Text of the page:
It was within your control to keep this within budget and within the time frame, and you let yourself spin out of control - out of excitement, which is just as dangerous in the end and just as damaging. 

I think most of my mistakes come down to misunderstanding the project scope and/or getting too excited.


Noah: I think as marketers and as creatives, it's so important for us to get excited about what we're promoting and what we're marketing. And we drink the Kool-Aid!

James: Yeah, you drink the Kool-Aid to such an extent that you're a bad business person. You are an amazing, creative individual and a great partner for your clients - they love it because they're getting awesome results, but you are a bad business person. Because unless you can rein in your own enthusiasm, that's just going to come back to bite you, a lot of times. 


Human Relations? Whatsitcalled? 

James: I would say one of my huge flaws in business is HR, and, in general, human relations - is that what it's called? Human Resources! Ha,ha. "I'm bad at human relations." Don't comment on that!

So hiring people was just a giant black hole in my skill set. I had zero ability to know who to identify, how to hire anybody, but as your company grows, [this is for people that are either owners or managers] and you kind of need to build a team 

You're only as good as your weakest link in your group, right?


James: So you're trying to scale up your team so that you can scale up the whole company. I just couldn't do it. I just couldn't figure it out - I just hired the wrong people over and over and over again and just didn't know what to do. It's not a very specific loss in my career, but it adds up to so much frustration and stress and sleepless nights as well as money. 

I remember the first time we actually turned a profit in our company; my business partner and I were pretty excited! We had $30,000 I think that we had made above and beyond our expenses, so it was the opposite of that first year, where we lost about $30,000 to $40,000. 

So we made some money, and we're like, "Okay! We're going to grow the company!" We hired two people, and they cost us that exact profit, and neither one of them worked out. Different reasons, but if we had known what we were doing, we would never have hired them in the first place. Because we didn't have the process to hire good people, we just didn't know, and we didn't ask for help. We always tried to do it ourselves but the training of those two people - and they didn't really do any work that was worth it - so they didn't make us any money. We just invested money in their salaries and money on training them like our time, and four months later, it was all burned up, and the $30,000 is gone, We had worked our butts off so hard and actually made this bit of money and then we just threw it away it on hiring the wrong people.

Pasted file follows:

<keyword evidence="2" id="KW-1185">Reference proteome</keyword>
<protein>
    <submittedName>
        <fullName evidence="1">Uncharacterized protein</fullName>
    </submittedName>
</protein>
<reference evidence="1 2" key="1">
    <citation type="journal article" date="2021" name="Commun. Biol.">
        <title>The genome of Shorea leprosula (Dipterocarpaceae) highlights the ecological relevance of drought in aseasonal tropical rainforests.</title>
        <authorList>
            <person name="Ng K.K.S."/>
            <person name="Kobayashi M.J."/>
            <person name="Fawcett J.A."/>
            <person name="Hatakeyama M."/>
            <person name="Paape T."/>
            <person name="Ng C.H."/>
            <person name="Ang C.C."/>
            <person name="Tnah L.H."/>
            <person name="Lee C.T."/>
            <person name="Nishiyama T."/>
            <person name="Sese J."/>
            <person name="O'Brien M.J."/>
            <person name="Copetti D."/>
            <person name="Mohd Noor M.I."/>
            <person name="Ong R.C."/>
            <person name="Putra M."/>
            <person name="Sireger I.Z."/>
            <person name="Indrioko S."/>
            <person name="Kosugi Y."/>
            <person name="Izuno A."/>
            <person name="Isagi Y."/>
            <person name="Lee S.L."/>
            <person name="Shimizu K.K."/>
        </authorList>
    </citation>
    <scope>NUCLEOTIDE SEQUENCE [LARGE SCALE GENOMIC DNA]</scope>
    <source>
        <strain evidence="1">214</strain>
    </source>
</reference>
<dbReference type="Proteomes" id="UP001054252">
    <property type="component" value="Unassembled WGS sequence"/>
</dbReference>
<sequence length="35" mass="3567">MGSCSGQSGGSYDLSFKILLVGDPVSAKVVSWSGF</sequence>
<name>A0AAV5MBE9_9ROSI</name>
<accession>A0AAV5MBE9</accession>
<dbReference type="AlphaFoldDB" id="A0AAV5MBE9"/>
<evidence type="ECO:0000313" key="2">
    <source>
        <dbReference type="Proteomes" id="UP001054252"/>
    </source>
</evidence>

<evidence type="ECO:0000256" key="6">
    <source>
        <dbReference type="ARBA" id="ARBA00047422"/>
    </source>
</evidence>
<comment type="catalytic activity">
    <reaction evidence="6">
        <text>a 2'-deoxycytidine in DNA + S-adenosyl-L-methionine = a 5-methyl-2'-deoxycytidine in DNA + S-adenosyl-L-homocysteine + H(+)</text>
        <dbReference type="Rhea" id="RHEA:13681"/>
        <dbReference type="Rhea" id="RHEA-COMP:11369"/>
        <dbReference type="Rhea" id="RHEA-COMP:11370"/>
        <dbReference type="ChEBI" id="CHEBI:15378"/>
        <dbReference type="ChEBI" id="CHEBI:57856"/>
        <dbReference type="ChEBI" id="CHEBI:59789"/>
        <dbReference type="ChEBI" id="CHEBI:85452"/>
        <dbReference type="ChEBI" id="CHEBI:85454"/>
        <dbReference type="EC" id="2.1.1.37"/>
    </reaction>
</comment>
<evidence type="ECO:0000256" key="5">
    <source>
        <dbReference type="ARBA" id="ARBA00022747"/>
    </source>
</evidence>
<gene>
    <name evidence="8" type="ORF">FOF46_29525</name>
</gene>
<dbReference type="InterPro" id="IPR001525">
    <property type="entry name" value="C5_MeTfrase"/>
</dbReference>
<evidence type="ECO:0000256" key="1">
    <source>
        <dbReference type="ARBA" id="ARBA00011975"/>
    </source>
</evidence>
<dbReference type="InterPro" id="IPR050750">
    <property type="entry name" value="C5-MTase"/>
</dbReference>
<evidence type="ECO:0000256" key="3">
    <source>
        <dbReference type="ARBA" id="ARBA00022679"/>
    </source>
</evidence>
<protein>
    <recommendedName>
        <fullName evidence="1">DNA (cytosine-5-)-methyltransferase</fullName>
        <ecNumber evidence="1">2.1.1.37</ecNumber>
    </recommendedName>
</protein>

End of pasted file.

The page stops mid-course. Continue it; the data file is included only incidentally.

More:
We had the wrong expectations.


Noah: Do you subscribe to the idea that there are no bad people, only bad leaders? How do you feel about that? 

James: There are bad people. I mean, there are definitely bad leaders, but there are definitely bad people, too. A massive mismatch makes them a bad person (for that role). You need the right people in the right seats - you know, the whole bus metaphor.

Noah: There are people that are incredible, and they're performers, and they're great, and if I'm not leading them, they're not going to be those incredible performers. I've been that person too - I've been at jobs where I'm like, “Man, I really suck at this job”. And then I've been at places where I'm doing a crazy good job, and that's both the leadership and putting me in the right role or being in the right role, being supported in the right way. 

You know you can't judge a fish by how it climbs a tree.


James: I've never heard that quote before, but that's a a good one. So that’s my biggest flaw - HR. But now I have a couple of golden rules. I'm going to put them into the “Winning Podcast” because you have to learn from your mistakes, and I think on the HR side, I learned a couple of things that really helped. 

Noah: That’s it for now, folks. Don’t forget to subscribe, and be the first to listen to the “Greatest Wins” podcast! If you subscribe, you won't miss it!  




Check out our previous episode: Biggest Losers: Mistakes and Failures in Our Marketing Careers - Part 1

“Between Two Creeks” is Twin Creek Media’s weekly podcast series. You can find us on YouTube, Facebook, Instagram, and Spotify. If you enjoy listening to the latest and wonkiest in marketing every week, don’t forget to hit that subscribe button! If you want us to amp up your marketing, click here to contact us and let’s chat!